The Broncos will key on stopping Philip Rivers and the passing attack, which is one of the best in the NFL. I wouldn't be surprised to see Darcel McBath in the game to cover Antonio Gates (assuming he plays, which I think he will), who is the best tight end in football. Rivers just knows how to get Gates the ball, and the they know the Broncos know that. They are going to get it to him anyways, and say, "Try and stop it."

One bold prediction I'm going to go ahead and make early on in the week is this--the Broncos will return a kick, punt, or both for a touchdown.

Perhaps not a very bold prediction, considering the Chargers have the most awful kick and punt coverage units in the NFL. But the Broncos have two weapons in the return game that can hurt San Diego. Demaryius Thomas has blazing speed and good power, and has nearly broken a couple of kick returns this year. Eddie Royal is one of the best in the business already, and returned two punts for scores against San Diego last year.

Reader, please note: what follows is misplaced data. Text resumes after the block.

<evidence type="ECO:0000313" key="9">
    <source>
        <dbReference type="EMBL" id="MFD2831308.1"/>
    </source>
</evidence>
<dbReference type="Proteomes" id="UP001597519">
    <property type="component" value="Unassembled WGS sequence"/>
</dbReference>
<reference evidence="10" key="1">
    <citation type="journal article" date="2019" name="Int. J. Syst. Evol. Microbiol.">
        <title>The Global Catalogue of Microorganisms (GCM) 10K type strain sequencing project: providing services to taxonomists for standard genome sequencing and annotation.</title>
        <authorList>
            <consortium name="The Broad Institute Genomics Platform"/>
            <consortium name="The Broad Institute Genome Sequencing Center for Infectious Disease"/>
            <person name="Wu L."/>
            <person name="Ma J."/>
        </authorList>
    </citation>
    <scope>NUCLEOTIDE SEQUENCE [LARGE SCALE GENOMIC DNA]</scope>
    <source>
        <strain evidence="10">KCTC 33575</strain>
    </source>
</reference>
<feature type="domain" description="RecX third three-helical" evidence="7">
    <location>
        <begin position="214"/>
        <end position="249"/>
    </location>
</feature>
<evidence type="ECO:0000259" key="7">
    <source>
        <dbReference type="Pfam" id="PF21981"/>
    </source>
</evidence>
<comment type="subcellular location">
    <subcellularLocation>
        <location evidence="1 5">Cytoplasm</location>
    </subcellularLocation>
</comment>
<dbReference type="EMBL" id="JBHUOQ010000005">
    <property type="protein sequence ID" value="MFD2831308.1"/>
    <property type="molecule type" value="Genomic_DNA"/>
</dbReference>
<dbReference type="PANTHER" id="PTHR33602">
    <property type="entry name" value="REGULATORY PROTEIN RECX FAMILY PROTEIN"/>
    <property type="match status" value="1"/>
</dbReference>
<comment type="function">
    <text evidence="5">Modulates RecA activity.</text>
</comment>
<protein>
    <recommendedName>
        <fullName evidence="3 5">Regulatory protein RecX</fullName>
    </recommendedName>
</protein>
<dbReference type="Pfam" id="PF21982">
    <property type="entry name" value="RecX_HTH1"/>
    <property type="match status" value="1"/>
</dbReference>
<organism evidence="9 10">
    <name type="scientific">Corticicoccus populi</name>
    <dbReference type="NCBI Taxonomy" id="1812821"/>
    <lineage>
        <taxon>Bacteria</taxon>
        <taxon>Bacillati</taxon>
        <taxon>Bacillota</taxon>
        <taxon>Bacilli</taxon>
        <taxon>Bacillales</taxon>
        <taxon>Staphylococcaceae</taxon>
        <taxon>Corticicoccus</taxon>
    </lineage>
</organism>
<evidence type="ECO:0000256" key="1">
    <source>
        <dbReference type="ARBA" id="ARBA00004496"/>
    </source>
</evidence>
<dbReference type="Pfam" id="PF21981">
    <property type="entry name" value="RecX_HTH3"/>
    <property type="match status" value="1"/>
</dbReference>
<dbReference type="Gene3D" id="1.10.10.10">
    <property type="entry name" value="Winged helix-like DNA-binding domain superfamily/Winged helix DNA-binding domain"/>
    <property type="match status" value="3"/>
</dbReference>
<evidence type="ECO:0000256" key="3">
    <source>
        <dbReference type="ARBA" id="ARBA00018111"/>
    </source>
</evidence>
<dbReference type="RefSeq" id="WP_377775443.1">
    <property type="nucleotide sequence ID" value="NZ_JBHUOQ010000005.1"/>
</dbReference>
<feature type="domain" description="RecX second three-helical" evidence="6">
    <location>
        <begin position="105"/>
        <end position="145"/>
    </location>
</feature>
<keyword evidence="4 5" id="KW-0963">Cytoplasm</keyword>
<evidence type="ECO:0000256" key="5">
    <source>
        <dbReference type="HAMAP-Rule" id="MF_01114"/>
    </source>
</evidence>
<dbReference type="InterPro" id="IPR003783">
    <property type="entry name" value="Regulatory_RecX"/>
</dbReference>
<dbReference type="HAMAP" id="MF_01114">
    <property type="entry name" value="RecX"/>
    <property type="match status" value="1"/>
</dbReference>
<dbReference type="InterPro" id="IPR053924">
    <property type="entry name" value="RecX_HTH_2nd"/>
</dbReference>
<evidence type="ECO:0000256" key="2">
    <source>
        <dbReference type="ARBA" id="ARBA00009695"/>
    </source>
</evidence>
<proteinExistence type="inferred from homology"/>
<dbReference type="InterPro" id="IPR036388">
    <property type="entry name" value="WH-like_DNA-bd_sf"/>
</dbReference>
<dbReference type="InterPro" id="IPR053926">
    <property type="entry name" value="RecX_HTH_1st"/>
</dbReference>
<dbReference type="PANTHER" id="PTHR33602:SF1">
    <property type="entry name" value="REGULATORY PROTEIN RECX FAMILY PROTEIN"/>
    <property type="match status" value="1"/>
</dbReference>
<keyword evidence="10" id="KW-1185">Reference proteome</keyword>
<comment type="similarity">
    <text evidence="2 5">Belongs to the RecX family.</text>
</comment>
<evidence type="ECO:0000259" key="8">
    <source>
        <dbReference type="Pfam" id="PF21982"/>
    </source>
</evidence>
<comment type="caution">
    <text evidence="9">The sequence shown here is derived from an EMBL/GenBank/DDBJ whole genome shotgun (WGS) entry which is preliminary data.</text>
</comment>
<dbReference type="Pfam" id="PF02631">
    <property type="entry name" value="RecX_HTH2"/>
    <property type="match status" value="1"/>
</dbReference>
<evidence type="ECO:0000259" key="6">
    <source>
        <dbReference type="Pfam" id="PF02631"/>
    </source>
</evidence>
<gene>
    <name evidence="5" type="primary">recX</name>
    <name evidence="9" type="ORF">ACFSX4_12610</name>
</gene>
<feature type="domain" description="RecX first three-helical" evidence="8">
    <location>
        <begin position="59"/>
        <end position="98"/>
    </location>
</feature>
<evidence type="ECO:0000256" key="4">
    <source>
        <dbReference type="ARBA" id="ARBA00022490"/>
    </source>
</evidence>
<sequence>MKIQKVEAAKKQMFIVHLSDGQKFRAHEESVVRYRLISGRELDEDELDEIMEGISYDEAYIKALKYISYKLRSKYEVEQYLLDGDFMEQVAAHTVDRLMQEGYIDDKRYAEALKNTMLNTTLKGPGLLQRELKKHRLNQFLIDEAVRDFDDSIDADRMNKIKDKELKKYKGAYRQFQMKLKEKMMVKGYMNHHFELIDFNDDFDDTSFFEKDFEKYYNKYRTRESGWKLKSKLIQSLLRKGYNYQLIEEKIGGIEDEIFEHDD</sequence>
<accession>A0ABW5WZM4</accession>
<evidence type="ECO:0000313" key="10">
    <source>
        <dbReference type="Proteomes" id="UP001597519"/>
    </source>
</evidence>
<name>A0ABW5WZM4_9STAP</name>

The Chargers have allowed three return touchdowns this year (one punt, two kick), and are allowing 23 yards per return between the two.  Nate Kaeding has uncharacteristically missed three field goals this year, and Mike Scifres leads the league with four, count 'em, FOUR blocked punts.


The Broncos will be aggressive on special teams, as that has proven to be the Chargers' fatal flaw this season. Demaryius and Eddie better be ready to run, because they are going to get opportunities.  They also could be the reason why the Broncos improve their record to 4-6 and continue their climb back to the top of the AFC West.